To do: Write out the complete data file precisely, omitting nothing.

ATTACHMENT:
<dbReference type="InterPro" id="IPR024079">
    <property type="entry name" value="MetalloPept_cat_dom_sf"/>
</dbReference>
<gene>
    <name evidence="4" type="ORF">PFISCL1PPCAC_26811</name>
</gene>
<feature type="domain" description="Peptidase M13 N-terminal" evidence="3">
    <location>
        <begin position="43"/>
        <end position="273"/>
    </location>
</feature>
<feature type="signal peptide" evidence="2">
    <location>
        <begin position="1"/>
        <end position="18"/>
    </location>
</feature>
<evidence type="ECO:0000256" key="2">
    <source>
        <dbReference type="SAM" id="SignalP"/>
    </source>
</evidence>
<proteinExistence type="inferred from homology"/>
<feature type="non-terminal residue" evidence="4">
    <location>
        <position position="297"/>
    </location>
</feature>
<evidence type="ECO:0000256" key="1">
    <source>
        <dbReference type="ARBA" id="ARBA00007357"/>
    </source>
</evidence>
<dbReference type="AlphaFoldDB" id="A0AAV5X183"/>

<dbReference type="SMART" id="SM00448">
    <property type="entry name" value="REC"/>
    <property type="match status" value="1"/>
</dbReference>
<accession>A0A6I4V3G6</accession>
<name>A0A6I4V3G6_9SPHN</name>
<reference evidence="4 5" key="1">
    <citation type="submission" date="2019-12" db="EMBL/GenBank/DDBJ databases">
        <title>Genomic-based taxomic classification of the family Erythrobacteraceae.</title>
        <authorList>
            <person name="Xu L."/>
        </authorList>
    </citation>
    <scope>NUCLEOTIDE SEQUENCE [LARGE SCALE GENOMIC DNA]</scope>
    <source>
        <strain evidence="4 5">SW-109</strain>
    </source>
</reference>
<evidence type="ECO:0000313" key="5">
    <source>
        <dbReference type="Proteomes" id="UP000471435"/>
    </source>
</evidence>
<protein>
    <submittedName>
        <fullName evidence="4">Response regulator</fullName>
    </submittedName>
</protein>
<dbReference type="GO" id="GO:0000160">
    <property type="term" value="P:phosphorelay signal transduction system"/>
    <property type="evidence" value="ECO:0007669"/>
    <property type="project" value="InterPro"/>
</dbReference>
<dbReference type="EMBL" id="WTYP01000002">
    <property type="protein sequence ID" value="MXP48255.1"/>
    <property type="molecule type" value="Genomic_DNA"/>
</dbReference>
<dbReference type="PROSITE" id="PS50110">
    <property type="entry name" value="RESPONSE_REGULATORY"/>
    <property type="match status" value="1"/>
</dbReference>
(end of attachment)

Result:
<dbReference type="InterPro" id="IPR024079">
    <property type="entry name" value="MetalloPept_cat_dom_sf"/>
</dbReference>
<gene>
    <name evidence="4" type="ORF">PFISCL1PPCAC_26811</name>
</gene>
<feature type="domain" description="Peptidase M13 N-terminal" evidence="3">
    <location>
        <begin position="43"/>
        <end position="273"/>
    </location>
</feature>
<feature type="signal peptide" evidence="2">
    <location>
        <begin position="1"/>
        <end position="18"/>
    </location>
</feature>
<evidence type="ECO:0000256" key="2">
    <source>
        <dbReference type="SAM" id="SignalP"/>
    </source>
</evidence>
<proteinExistence type="inferred from homology"/>
<feature type="non-terminal residue" evidence="4">
    <location>
        <position position="297"/>
    </location>
</feature>
<evidence type="ECO:0000256" key="1">
    <source>
        <dbReference type="ARBA" id="ARBA00007357"/>
    </source>
</evidence>
<dbReference type="AlphaFoldDB" id="A0AAV5X183"/>

<dbReference type="SMART" id="SM00448">
    <property type="entry name" value="REC"/>
    <property type="match status" value="1"/>
</dbReference>
<accession>A0A6I4V3G6</accession>
<name>A0A6I4V3G6_9SPHN</name>
<reference evidence="4 5" key="1">
    <citation type="submission" date="2019-12" db="EMBL/GenBank/DDBJ databases">
        <title>Genomic-based taxomic classification of the family Erythrobacteraceae.</title>
        <authorList>
            <person name="Xu L."/>
        </authorList>
    </citation>
    <scope>NUCLEOTIDE SEQUENCE [LARGE SCALE GENOMIC DNA]</scope>
    <source>
        <strain evidence="4 5">SW-109</strain>
    </source>
</reference>
<evidence type="ECO:0000313" key="5">
    <source>
        <dbReference type="Proteomes" id="UP000471435"/>
    </source>
</evidence>
<protein>
    <submittedName>
        <fullName evidence="4">Response regulator</fullName>
    </submittedName>
</protein>
<dbReference type="GO" id="GO:0000160">
    <property type="term" value="P:phosphorelay signal transduction system"/>
    <property type="evidence" value="ECO:0007669"/>
    <property type="project" value="InterPro"/>
</dbReference>
<dbReference type="EMBL" id="WTYP01000002">
    <property type="protein sequence ID" value="MXP48255.1"/>
    <property type="molecule type" value="Genomic_DNA"/>
</dbReference>
<dbReference type="PROSITE" id="PS50110">
    <property type="entry name" value="RESPONSE_REGULATORY"/>
    <property type="match status" value="1"/>
</dbReference>